Category Archives: Working With Greg

25 Lessons from 25 Years in the Sales Trenches

I left teaching 25 years ago to take a position selling fitness equipment to gyms and commercial settings. 100% commission at the time, 30 years old, mortgage, hoping to start a family. 2nd career. Never did sales.

Since that time, I have sold in a small territory in 2 languages, sold in a big one in 1 language.

Managed a small team while selling and managed a big team.

Worked on very small transactions, been a part of some very large ones.

I have met many very interesting people,  travelled to many interesting places.

I have been disappointed and lost many times, however, my wins overshadow those losses.

I have lost money but overall made a good living.

The bottom line is that I have had the privilege of supplying lots and lots of exercise equipment to organizations that focus on creating healthy communities.

I don’t think there has been 1 day when I have not learned a lesson, and maybe that is why I have survived 25 years.  25 years x approx. 300 working days a year = 7500 lessons!! (on the low end!! )

For you, I have narrowed it down to my top 25 .

These are the 25 lessons from 25 years in sales.

  • Have a passion, or at least an interest in the product you are representing. There is a reason most sales business cards say “sales representative”. We are being paid to represent the company for whom we work.  Being passionate about exercise, it was a good fit to represent companies that created tools to help exercisers.
  • Believe in your organization and the people who run it.  Without that belief, it is very difficult to speak confidently about the equipment you represent.
  • As a former team sport athlete growing up, I was always more comfortable in a team. That worked out because to be efficient and productive in sales, you need a supporting team. In our industry, that team included administration, logistics, technical support and finance.  Without that support, you risk becoming a jack of many trades, and master of none.
  • Understand the business you are in. How does your organization compete, be profitable, win and lose.  While working with a team, and specializing in 1 aspect of the sale (the front end), understanding the business side became a massive asset.  My first organization were stickler for inventory control. In big pieces of exercise equipment, 1 mistake around inventory costs a lot. Getting on an installation and being a part of the last touch point to a customer was also a valuable perspective.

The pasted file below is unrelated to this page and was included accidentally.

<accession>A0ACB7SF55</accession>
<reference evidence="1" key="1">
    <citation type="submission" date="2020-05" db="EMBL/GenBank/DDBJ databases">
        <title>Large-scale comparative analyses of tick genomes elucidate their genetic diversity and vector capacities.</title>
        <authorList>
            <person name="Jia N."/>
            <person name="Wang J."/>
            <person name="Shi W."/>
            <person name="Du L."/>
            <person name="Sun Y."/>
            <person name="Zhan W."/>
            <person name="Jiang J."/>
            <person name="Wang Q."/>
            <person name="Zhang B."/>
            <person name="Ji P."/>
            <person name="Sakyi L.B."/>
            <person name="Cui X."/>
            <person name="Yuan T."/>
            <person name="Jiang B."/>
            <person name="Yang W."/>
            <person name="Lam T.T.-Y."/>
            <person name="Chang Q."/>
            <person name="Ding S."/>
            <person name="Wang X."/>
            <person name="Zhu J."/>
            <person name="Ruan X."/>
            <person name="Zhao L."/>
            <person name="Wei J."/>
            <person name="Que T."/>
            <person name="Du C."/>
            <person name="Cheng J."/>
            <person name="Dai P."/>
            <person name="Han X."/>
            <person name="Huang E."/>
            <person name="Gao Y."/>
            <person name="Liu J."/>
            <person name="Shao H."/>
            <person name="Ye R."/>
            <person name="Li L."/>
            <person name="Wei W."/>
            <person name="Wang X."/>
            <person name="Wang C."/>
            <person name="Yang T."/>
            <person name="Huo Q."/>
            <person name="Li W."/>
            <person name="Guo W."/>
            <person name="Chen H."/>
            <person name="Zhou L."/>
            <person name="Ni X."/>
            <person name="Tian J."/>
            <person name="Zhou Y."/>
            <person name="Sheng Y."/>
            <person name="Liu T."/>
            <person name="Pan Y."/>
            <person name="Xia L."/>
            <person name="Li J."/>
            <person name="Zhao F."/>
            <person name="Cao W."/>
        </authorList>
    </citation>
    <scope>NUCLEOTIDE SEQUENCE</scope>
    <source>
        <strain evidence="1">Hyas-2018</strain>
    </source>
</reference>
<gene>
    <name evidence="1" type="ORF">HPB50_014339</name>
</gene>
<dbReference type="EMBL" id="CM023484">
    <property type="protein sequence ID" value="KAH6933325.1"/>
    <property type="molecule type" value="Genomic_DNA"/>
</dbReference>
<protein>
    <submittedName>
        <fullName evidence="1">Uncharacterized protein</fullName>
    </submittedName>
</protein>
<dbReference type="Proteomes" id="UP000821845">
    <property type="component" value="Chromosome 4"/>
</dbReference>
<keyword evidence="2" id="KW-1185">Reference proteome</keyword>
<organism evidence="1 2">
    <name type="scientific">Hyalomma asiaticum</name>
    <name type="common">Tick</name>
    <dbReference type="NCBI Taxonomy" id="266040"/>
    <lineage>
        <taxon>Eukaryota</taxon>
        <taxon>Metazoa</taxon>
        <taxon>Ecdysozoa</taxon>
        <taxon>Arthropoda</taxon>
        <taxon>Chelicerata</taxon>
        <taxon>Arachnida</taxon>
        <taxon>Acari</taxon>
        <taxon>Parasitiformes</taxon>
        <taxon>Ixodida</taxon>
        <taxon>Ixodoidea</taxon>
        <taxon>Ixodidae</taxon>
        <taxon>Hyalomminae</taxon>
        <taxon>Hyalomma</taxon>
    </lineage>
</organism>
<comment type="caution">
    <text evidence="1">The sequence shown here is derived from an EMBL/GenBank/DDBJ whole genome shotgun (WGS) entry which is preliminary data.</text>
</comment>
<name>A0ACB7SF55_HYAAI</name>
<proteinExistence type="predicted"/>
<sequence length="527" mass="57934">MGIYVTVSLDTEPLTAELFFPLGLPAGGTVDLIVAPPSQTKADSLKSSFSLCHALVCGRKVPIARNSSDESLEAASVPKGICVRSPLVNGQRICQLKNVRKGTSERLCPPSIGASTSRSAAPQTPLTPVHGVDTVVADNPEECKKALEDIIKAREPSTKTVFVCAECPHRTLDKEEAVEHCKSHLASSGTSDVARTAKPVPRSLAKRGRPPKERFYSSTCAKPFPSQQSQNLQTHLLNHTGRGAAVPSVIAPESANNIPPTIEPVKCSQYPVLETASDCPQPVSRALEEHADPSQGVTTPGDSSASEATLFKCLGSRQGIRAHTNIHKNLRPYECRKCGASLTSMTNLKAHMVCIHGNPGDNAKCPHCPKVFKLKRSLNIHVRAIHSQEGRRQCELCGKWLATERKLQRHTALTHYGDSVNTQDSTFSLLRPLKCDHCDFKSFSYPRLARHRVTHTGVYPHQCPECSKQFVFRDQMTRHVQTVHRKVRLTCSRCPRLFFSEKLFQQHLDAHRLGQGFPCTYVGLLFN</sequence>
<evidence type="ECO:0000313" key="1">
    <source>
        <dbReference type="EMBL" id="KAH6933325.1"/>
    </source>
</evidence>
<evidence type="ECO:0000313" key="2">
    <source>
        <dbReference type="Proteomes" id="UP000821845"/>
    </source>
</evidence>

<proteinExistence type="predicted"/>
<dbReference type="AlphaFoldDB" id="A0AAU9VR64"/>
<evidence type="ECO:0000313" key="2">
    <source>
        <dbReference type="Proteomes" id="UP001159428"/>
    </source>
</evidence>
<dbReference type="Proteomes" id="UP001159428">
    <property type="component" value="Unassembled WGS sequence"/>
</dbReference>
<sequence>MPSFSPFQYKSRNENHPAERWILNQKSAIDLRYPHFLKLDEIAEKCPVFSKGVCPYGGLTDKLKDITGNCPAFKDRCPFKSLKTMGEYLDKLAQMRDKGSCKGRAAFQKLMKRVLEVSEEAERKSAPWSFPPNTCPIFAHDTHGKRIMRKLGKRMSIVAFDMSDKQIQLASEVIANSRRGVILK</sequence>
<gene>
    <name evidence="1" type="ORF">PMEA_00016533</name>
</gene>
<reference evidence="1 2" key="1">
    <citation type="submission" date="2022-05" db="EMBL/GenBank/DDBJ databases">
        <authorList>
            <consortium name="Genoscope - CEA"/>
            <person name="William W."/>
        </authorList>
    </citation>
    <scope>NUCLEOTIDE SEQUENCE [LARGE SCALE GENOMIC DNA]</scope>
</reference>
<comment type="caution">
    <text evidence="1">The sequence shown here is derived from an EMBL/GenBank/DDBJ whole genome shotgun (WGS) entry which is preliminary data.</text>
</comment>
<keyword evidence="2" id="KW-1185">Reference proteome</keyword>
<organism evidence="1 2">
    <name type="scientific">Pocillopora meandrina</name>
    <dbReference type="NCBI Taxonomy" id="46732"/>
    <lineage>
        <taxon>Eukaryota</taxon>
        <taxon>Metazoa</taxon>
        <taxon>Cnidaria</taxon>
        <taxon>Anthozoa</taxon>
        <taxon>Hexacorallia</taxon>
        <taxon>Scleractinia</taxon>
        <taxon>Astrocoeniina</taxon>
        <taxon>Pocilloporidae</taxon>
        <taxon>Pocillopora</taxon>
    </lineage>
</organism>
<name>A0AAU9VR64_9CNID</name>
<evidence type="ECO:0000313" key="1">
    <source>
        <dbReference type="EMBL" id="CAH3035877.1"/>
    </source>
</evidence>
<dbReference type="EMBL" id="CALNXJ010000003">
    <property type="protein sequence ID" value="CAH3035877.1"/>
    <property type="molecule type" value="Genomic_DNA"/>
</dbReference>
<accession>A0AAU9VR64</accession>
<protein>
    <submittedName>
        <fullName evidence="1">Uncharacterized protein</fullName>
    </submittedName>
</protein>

• Understand the customer.  The customer is not always right, but putting yourself in the customer position is a good start to making a connection and getting towards a sale. What are their concerns, fears, challenges and worries? Without understanding this, you are playing roulette instead of establishing a starting point to enter the conversation.  The entire point of sales is to knowledgeably offer a product that solves a problem for the customer.
Many customers have been disappointed before ever meeting you!
  • Have a USP.  Early on I learned that having pieces of the puzzle others could not compete with was critical.  Being unique. Unique selling proposition.  USP. What makes what is being offered unique? Different? Worth a 2nd look by your customer. A unique selling proposition is taught by every business school from here to the north pole.  Being able to transfer that to traction for your offer and your customer is a direct link to your sales success.
  • Be of “service” mindset. Sales is another term to be of service.  To get someone to write a cheque for something you offer and be excited to do so, comes from creating something of value for someone else.
  • Study and master lead generation. This has changed a ton over 25 years. Social media, email marketing did not exist when I started.  However, the phone did and so did the standard mail. These are still so valuable. What’s working and how is a big part finding those interested in what you offer, or perhaps more relevantly in an information age, have them find you!   If consistency is the goal, then lead generation is the skill that sets you on your away to achieving the goal.
  • Understand your industry: growth trends, top players, best practices. You can learn a lot from what the best are doing.  How can you learn from top performers. When I say industry, I refer to sales, not just your product category.  I have been in business to business sales for most of my career, so this is the industry I study.
  • Understanding how your competitors sell and market is a good idea. (Your customer options) Most important lesson here, to do something different.  For sure, important to know best practices, and integrate into some of your offering. 
  • Professional development. Never stop learning. 25 years ago it was reading. Still is. Today,  podcasts, webinars and seminars. Focusing on getting better everyday.  As John wooden said “it is what your learn after you know it all that counts”.